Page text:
The Chinese Revolution under Mao Tsetung began in 1949. Since then, China has undergone a massive industrial and technological revolution in the last ten years, after more than 50 years of mixed fortunes in its technological march.
By the 1990s, it was clear that advances in technology in China were producing mixed results, and China still found itself lagging behind in many areas when compared to its foreign counterparts. China decided to re-arrange its technological priorities and made some sweeping changes.
One of the changes made was the establishment of technological parks and districts, sited close to prestigious universities. This was a departure from the past where there was a huge disconnect between the research and development agencies and the end-users of the technology produced. This provided an opportunity for collaborative partnerships and recruitment of the most brilliant of the graduating students into these technology parks. An example of such parks is Zhongguancun Technological Park which has been likened to America’s Silicon Valley and is located close to Tsinghua and Peking Universities.
China also actively promoted a system of technology transfer where companies would form international partnerships, then learn and adapt the technology used by their foreign partners. In addition, China has been able to diversify its technological push into agriculture with advances such as the sequencing of the rice genome.
We have also had more advances in space travel, with China now being a destination point for countries wishing to launch satellites into space. The promotion of worker-owned plants and businesses has also translated into China being the home of cottage industries. Virtually every country in Africa and indeed the world is filled with Chinese-made products which are generally cheaper than those of the local countries.
What can Africa learn from the Chinese technological industry?
Firstly, the stuttering nature of China’s development between 1950 and the 90s can be traced to the lack of synergy between those involved in research and development and the end-users of the innovations, inventions and discoveries that came out of these researches. This was further compounded by a lack of clear-cut policy direction in the area of science and technology. There was so much emphasis on defence and advancement of military hardware to the detriment of other areas of development. The statement by Deng Xiaoping (“to get rich is glorious”) seemed to refocus policy makers and get them to understand that a more focussed approach to technological advancement as a tool for development was the way to go. Many African countries are suffering from the same problem where there is no synergy between policy-makers, research and development agencies and end-user industries. Indeed, like the Executive Chairman of the Nigerian Universities Commission once said, the relationship between the universities (the research and development agency in many African countries) and the industries (the end-users) is indeed very weak. There needs to be a paradigm shift from the current state of affairs.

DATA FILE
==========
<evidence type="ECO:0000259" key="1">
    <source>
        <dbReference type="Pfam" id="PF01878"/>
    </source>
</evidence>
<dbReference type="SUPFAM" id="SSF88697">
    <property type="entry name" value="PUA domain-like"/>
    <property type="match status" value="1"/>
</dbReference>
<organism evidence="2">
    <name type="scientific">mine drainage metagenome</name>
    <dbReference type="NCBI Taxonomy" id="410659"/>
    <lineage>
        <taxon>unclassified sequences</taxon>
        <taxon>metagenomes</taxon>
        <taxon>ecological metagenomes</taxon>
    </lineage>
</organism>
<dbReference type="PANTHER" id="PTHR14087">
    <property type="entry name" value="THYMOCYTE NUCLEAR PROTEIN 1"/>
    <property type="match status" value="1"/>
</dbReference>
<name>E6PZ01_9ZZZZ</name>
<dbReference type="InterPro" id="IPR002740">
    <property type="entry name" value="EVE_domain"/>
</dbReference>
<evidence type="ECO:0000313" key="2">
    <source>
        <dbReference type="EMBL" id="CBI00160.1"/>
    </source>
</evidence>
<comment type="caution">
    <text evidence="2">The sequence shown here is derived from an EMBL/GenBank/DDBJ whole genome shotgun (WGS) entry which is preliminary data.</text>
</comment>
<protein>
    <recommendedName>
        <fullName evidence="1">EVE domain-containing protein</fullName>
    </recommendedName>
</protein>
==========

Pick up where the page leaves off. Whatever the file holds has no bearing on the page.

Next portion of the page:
Secondly, there is a need for African governments to develop home-grown technology and not rely so much on imported technology. China has been able to do this with the result that Chinese technology is one of the cheapest in the world. This has made many companies open up production facilities in China, helping them save cost and improve profitability.
One area where African countries need to improve on China’s record is in the area of protection of intellectual property rights. Piracy and counterfeiting are commonplace in China, without consumers giving the barest of thought to it. Recently, cable news media ran a story on a fake Apple store that was operating brazenly, with the owners and workers seemingly oblivious to any wrongdoing. Such situations diminish investor confidence and are ultimately counterproductive.
There is a lot Africa can learn from the Chinese technological industry.